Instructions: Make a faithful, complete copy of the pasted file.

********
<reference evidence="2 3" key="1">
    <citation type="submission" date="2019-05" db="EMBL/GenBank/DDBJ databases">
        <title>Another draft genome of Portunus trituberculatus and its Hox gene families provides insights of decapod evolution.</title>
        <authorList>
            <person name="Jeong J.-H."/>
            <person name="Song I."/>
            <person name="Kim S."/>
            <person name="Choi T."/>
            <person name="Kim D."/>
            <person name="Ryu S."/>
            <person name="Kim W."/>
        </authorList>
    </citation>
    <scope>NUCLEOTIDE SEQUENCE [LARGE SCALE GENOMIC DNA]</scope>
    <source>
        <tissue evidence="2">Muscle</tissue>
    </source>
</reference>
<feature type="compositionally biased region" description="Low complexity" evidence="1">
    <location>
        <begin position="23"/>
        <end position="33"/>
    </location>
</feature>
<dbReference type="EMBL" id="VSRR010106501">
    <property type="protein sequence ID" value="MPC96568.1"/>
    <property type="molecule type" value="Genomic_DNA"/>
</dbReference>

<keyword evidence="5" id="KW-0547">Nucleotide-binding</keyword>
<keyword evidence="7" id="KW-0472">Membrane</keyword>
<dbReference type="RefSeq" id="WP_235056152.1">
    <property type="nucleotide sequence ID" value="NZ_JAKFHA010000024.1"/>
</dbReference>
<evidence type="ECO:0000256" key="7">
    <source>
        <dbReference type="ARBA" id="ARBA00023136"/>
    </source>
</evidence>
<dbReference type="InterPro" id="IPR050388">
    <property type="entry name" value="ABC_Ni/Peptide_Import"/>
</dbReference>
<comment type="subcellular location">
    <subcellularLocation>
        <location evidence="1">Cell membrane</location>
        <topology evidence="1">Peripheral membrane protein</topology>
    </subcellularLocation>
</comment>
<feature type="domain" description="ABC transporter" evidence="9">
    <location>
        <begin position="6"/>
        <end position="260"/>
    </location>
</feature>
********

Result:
<reference evidence="2 3" key="1">
    <citation type="submission" date="2019-05" db="EMBL/GenBank/DDBJ databases">
        <title>Another draft genome of Portunus trituberculatus and its Hox gene families provides insights of decapod evolution.</title>
        <authorList>
            <person name="Jeong J.-H."/>
            <person name="Song I."/>
            <person name="Kim S."/>
            <person name="Choi T."/>
            <person name="Kim D."/>
            <person name="Ryu S."/>
            <person name="Kim W."/>
        </authorList>
    </citation>
    <scope>NUCLEOTIDE SEQUENCE [LARGE SCALE GENOMIC DNA]</scope>
    <source>
        <tissue evidence="2">Muscle</tissue>
    </source>
</reference>
<feature type="compositionally biased region" description="Low complexity" evidence="1">
    <location>
        <begin position="23"/>
        <end position="33"/>
    </location>
</feature>
<dbReference type="EMBL" id="VSRR010106501">
    <property type="protein sequence ID" value="MPC96568.1"/>
    <property type="molecule type" value="Genomic_DNA"/>
</dbReference>

<keyword evidence="5" id="KW-0547">Nucleotide-binding</keyword>
<keyword evidence="7" id="KW-0472">Membrane</keyword>
<dbReference type="RefSeq" id="WP_235056152.1">
    <property type="nucleotide sequence ID" value="NZ_JAKFHA010000024.1"/>
</dbReference>
<evidence type="ECO:0000256" key="7">
    <source>
        <dbReference type="ARBA" id="ARBA00023136"/>
    </source>
</evidence>
<dbReference type="InterPro" id="IPR050388">
    <property type="entry name" value="ABC_Ni/Peptide_Import"/>
</dbReference>
<comment type="subcellular location">
    <subcellularLocation>
        <location evidence="1">Cell membrane</location>
        <topology evidence="1">Peripheral membrane protein</topology>
    </subcellularLocation>
</comment>
<feature type="domain" description="ABC transporter" evidence="9">
    <location>
        <begin position="6"/>
        <end position="260"/>
    </location>
</feature>